[video] Chess News #16: Naiditsch – Kramnik, Dortmund 2008

Update:

After watching back my video I would like to add an improvement.

It seems silly to deem white’s 19th move Qd2 as dubious, after all the ensuing endgame with queen versus two rooks is a draw most likely, so that is no worse for White than the line I gave after 19.Rf5. Somehow I thought that Black had chances with the two rooks against the queen – which remained a sticky thought in my mind – until I noticed that White can win the pawn on g7.

Also later today I learned that the move 19.Qd2 had already been discovered by Kasparov back in 1999! Apparently Kramnik was facing something really new and it remains to be revealed if he missed 22…Rc8(!) as pointed out in the video and that he felt forced to play 19…Ng6?, or that he underestimated White’s chances after 19…Ng6?

Anyway, here is the video.
Enjoy!

10 Comments

  1. transpositions July 2, 2008

    Waldemar,

    Once again interesting video.

    I watched this game as it was being played. Since there is a 15 min. delay after moves are made on the board, there is plenty of time to analyze. After 19.Qd2, I did some analyzing while waiting for the next move. I found that after 20.Qxe5 Qb4+ 21.Ke8 instead of 21.Re1 much better is 21.Qxb5+ and the many lines that follow seem to favor White in complications. I believe this is one of critical variations that Kramnik analyzed in his 45-50 minute think after Naiditsch’s 19.Qd2. The key feature,I’m sure very distasteful to Kramnik, is that his King would be in the middle of the board with no visible escape variation and all of White’s heavy pieces still on the board. Mr. Kramnik, more than likely began seeing ghosts and opted for what his analysis indicated was the safest line. As it turns out, later that evening I had a look at ICC.FM’s video analysis of the game. He also found the 21.Qxb5+ check line and did some over the board analysis in his video.
    Chessbase’s article mentions Kasparov’s home analysis, but does not mention the 21.Qxb5+ lines.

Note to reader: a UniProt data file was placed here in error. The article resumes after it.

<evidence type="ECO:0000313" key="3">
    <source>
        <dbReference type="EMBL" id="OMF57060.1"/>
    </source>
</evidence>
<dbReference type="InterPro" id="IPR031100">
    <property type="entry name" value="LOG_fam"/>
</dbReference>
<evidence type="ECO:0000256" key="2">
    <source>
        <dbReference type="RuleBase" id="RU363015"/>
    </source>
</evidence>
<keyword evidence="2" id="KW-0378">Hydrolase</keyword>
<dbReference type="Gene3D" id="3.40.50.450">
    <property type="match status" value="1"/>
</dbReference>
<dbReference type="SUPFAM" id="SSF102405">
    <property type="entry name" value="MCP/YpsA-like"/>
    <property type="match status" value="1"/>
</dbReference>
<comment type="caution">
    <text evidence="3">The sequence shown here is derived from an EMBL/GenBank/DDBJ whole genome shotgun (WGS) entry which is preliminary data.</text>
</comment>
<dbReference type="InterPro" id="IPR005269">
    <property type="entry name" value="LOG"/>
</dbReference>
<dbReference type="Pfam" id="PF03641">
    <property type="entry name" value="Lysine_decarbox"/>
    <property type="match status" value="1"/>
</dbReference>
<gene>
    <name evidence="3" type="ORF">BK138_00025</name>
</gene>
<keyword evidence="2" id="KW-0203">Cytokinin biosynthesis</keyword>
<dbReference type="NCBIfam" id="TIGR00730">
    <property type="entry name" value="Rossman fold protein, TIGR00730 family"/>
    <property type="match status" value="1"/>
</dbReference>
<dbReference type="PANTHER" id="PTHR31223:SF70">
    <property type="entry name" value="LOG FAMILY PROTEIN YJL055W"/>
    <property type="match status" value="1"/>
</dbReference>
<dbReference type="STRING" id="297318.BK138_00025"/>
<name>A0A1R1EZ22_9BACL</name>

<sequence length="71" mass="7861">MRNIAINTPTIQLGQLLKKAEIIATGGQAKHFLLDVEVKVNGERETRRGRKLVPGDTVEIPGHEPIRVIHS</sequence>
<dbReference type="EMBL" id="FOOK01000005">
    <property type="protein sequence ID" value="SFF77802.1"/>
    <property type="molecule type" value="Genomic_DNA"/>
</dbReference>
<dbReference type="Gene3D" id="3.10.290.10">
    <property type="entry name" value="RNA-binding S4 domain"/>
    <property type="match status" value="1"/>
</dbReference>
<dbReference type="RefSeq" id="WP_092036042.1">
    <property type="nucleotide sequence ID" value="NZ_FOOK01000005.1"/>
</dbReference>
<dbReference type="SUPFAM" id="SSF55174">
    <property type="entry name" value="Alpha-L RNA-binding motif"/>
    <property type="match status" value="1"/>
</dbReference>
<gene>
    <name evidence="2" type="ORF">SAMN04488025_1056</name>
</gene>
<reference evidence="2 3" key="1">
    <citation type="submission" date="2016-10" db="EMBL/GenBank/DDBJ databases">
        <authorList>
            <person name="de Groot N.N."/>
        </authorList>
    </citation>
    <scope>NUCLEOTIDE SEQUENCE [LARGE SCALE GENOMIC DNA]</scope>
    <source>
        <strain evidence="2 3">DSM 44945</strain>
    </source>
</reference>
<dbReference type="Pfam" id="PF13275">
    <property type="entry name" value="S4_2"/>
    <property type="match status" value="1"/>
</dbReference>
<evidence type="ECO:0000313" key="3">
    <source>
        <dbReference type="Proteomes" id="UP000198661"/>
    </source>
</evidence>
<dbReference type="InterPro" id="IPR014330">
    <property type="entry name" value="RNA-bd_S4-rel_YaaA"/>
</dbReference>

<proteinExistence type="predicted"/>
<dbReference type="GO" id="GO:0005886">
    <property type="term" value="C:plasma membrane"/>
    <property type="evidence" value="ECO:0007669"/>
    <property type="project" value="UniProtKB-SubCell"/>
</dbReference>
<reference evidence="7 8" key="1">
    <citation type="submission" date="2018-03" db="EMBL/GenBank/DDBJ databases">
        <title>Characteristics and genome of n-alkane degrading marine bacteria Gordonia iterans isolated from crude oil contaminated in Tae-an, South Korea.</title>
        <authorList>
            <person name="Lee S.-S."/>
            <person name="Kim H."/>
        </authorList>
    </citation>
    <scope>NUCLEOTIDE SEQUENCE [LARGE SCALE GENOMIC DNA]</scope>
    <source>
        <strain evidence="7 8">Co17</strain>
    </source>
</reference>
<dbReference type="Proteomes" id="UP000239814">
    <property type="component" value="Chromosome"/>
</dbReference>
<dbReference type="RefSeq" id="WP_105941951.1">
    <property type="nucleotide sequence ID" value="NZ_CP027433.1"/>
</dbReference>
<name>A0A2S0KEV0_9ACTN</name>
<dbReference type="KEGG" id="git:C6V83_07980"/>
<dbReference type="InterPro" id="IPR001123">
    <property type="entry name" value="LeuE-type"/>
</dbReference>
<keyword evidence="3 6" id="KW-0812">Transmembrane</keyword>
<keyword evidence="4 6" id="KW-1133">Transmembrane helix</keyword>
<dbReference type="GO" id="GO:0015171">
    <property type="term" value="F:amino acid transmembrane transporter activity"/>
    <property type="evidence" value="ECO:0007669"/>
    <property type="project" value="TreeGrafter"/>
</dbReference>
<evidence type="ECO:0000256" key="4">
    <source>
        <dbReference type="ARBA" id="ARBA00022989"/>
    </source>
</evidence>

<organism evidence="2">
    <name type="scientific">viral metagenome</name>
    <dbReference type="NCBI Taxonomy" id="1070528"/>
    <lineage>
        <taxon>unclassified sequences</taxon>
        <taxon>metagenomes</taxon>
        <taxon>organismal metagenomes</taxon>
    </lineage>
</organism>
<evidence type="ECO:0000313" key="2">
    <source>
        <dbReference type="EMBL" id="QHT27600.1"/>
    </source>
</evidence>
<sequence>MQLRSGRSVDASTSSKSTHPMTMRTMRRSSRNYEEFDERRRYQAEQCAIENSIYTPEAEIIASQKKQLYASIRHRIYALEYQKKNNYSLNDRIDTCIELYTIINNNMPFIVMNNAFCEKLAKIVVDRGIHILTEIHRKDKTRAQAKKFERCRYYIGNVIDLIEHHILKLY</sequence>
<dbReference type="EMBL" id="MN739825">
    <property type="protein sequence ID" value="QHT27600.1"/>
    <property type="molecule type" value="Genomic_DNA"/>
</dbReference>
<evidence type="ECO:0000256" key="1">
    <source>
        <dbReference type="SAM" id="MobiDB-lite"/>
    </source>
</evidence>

Take a look at it http://webcast.chessclub.com/Dortmund08/Round3/GOTD.html

  2. RommyB July 2, 2008

    Very interesting and instructive !
    Thanks so much.

  3. Ragnar July 2, 2008

    Fairly weak analysis of the Qd2 Novelty — jumping to the dubious conclusion too quickly by only looking at 21.Re1

  4. Waldemar July 3, 2008

    Thanks guys.

    @ transpositions:

    Thanks very much for the added suggestion of 21.Qxb5+. I just looked at the GOTD video. That would explain well what Kramnik was trying to figure out and why he played 19…Ng6 in the end.

  5. Erik July 3, 2008

    Excellent commentated games… very instructive!!
    Thanks & keep up the good work!

  6. Marcel July 3, 2008

    ‘It seems silly to deem white’s 19th move Qd2 as dubious, after all the ensuing endgame with queen versus two rooks is a draw most likely, so that is no worse for White than the line I gave after 19.Rf5. Somehow I thought that Black had chances with the two rooks against the queen – which remained a sticky thought in my mind – until I noticed that White can win the pawn on g7.’

    But what if (in the variation you are refering to after 20. … – Qxe5) black doesn’t exchange his Queen on d2 immediately but plays Rc5, waiting for white to exchange his rook for the black Queen? White does not win the pawn on g7 and his rook is better placed.

  7. Waldemar July 3, 2008

    Hi Marcel,

    True, that is possible. I’m afraid however that after 26.Rxd5+ Rxd5 27.Qb3 Kd6 28.Qb4+ Black has nothing more constructive than to tuck away his king in the corner with …Kc7 allowing 29.Qc3+ Kb8 30.Qxg7= anyway.

  8. Marcel Heilig July 5, 2008

    Hi Waldemar,

    In todays Volkskrant Ligterink discusses the game. He gives part of your variation, considering the position a draw.
    Still in my humble opinion the King should not be tucked away in the corner. Black should play actively with his rooks and king (even at the cost of a pawn):
    (after 28.Qb4+)28. … – Ke6 29.Qc3 f6 30.Qe3+ Kf5 31. h3 Rhd8
    Which is a very active way of defending the position, even if it loses the pawn on a7…

    By the way: I am enyoing your site!

  9. openingtrap July 7, 2008

    Another russian openingtrap ;)

  10. Waldemar July 7, 2008

    Ha, true!

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